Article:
The late 1960s Britmarine catalogue, which can be viewed at https://drive.google.com/open?id=0Bw7z_4bLjOOEaVhHLURsSkdQSlk, featured the familar round-toe design below:

    However, the Haffenden company also manufactured a model with a slightly different foot pocket design:
    $(KGrHqJ,!rQE-ZUfRNh+BPtPz-WPGQ~~60_12.JPG $T2eC16dHJGIFFp!0eBgCBRlR,9r7)g~~60_58.JPG
    In this variant, the toe of the foot pocket was straight-ended rather than rounded when viewed from both the top and the bottom.

    Haffenden also used this design when manufacturing fins for other company brands:

    Speedswim (sold in the UK in Woolworths)

    Uvex (sold in Germany)
    s-l1600c.jpg s-l1600b.jpg
    The Britmarine Clipper survived for quite a while, sustaining further design modifications, beyond the end of the 1960s, so we'll meet the model again in a later message. For the moment, however, we'll continue to focus on Britmarine fins, masks and snorkels of the late 1960s, which did not all survive into the 1970s.
    АлександрД likes this.
  5. David Wilson

    David Wilson Loggerhead Turtle

    On to other Britmarine fins of the late 1960s. We'll focus today on the fin identified as "Model B" above. Here is a close-up of the fin:
    The label embossed on the top of the foot pocket on the catalogue page displays the product name "Penguin", which was the name given to the original design, which came with an instep strap for extra security.

    The Model B came in a choice of blue or safety yellow:
    Brit-Marine-yellow-diver-Fins-flippers-adjustable-size 1.jpg
    Brit-Marine-yellow-diver-Fins-flippers-adjustable-size 2.jpg
    The Model B was designed to offer some of the benefits of a full-foot fin, including a sole extension to protect the heel and a toe opening for comfort and drainage, while retaining the open-heel fin's advantage of adjustability for family use or when accommodating an individual's growing feet. An open-heel fin with a heel platform was not an uncommon sight during the 1950s and 1960s, as witness the Typhoon Clubmaster in another recent thread here:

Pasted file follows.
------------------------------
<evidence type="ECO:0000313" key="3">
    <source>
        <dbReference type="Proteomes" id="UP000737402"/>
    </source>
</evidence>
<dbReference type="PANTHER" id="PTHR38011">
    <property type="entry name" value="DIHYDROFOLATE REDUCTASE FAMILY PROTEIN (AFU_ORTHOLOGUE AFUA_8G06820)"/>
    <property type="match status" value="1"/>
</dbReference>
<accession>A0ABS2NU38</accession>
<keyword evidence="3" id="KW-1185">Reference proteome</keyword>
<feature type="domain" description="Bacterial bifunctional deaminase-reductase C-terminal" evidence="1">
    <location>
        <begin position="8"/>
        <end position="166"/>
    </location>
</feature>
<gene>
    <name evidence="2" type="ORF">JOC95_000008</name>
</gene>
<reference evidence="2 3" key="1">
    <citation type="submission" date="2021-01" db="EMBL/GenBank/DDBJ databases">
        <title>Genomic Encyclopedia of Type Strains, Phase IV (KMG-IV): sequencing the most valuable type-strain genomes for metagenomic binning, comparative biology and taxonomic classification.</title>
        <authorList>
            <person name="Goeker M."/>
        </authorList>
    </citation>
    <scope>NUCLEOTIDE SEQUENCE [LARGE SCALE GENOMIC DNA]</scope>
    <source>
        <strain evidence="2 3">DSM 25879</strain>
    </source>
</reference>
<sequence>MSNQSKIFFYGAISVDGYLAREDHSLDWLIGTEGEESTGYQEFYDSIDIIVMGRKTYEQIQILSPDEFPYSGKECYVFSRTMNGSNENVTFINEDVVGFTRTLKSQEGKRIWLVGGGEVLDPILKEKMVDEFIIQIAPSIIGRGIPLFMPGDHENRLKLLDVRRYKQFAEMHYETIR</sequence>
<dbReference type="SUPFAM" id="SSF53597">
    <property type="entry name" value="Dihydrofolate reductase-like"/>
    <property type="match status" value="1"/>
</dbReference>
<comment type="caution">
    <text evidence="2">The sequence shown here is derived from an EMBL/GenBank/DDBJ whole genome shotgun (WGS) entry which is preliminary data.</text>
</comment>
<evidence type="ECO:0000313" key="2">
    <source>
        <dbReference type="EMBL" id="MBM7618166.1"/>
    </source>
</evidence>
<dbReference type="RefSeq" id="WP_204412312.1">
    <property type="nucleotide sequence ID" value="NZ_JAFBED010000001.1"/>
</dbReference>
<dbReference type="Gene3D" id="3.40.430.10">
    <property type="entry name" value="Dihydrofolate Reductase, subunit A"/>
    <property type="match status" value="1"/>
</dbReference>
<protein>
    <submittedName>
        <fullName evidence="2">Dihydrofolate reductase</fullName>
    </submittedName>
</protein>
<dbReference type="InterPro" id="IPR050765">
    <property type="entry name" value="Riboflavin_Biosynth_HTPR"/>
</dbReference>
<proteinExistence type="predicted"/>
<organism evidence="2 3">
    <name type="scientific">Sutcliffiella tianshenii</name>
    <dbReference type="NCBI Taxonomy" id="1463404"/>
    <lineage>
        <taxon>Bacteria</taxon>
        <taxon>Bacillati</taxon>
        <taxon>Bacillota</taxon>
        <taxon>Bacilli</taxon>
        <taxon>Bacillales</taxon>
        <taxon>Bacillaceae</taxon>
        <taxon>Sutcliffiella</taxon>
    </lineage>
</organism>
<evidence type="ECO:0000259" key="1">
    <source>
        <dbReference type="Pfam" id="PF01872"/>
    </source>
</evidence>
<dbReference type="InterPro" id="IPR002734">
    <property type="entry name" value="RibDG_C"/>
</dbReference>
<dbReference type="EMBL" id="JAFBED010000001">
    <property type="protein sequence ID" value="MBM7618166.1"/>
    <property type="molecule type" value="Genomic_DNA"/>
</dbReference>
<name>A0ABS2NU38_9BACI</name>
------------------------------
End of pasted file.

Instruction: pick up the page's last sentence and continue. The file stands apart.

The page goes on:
Back to the Britmarine Model B for further close-ups:
    Brit-Marine-yellow-diver-Fins-flippers-adjustable-size 3.jpg
    The image above shows the extended heel-plate, while the image below diplays the markings on the top of the foot pocket:
    Brit-Marine-yellow-diver-Fins-flippers-adjustable-size 4.jpg
    The markings include the registered trademark, the product name, the country of origin and both the European and the UK shoe sizes.

    So much for the "semi-open" heel fin in the Britmarine range. I recall purchasing a pair in the mid-1960s when I was attending a German language course in Austria during the mornings and cooling off in an open-air pool there during the afternoons. Their foot pockets accommodated my raised arches and long toes better than my Britmarine Clippers did, while their blades were reinforced with tall side rails and ribs supplying all the power I required before I upgraded to a pair of Typhoon Cressi full-foot fins when I joined a university branch of the British Sub Aqua Club a year later.

    Britmarine Model B fins were discontinued by the end of the 1960s. In the next posting we shall consider the full-foot fin in the Haffenden's Britmarine range.
  6. David Wilson

    David Wilson Loggerhead Turtle

    Up for review now is the Britmarine Model A fin, which came with a closed heel. The original name for Haffenden's full-foot model was the Britmarine Neptune.

    Britmarine Model A fin

    The first Britmarine Model As came in a choice of blue or safety yellow. A later version had ribbed blades:
    $_58.JPG This ribbed-blade version of the Model A was the chosen design when London's Lillywhites sporting goods store commissioned Haffenden to produce its own-brand Trident fin:
    Lillywhites_Trident_1969-3.png The Lillywhites Trident fin differed in three respects from the Britmarine original. First, it was only available in black, while Britmarines came in colours other than black. Secondly, it was a non-floating fin, while Britmarines were buoyant only. Thirdly, its size range extended to a UK size 11-12, while the largest Britmarines were size 9-10.

    Britmarine Model As, and doubtless Lillywhites Tridents too, had the softest and most comfortable foot pockets in the Britmarine range. They clung to the feet without exerting pressure, even when they were a snug fit, and they could be worn for long periods without hurting the feet. The downside of the highly flexible foot pockets was the tendency of the blades to be a little on the floppy side, converting less kick into thrust than users would have liked.

    We'll return to Britmarine full-foot fins later in this thread. In a few days' time, I'll be posting a message about Britmarine and Clipper diving masks of the 1960s.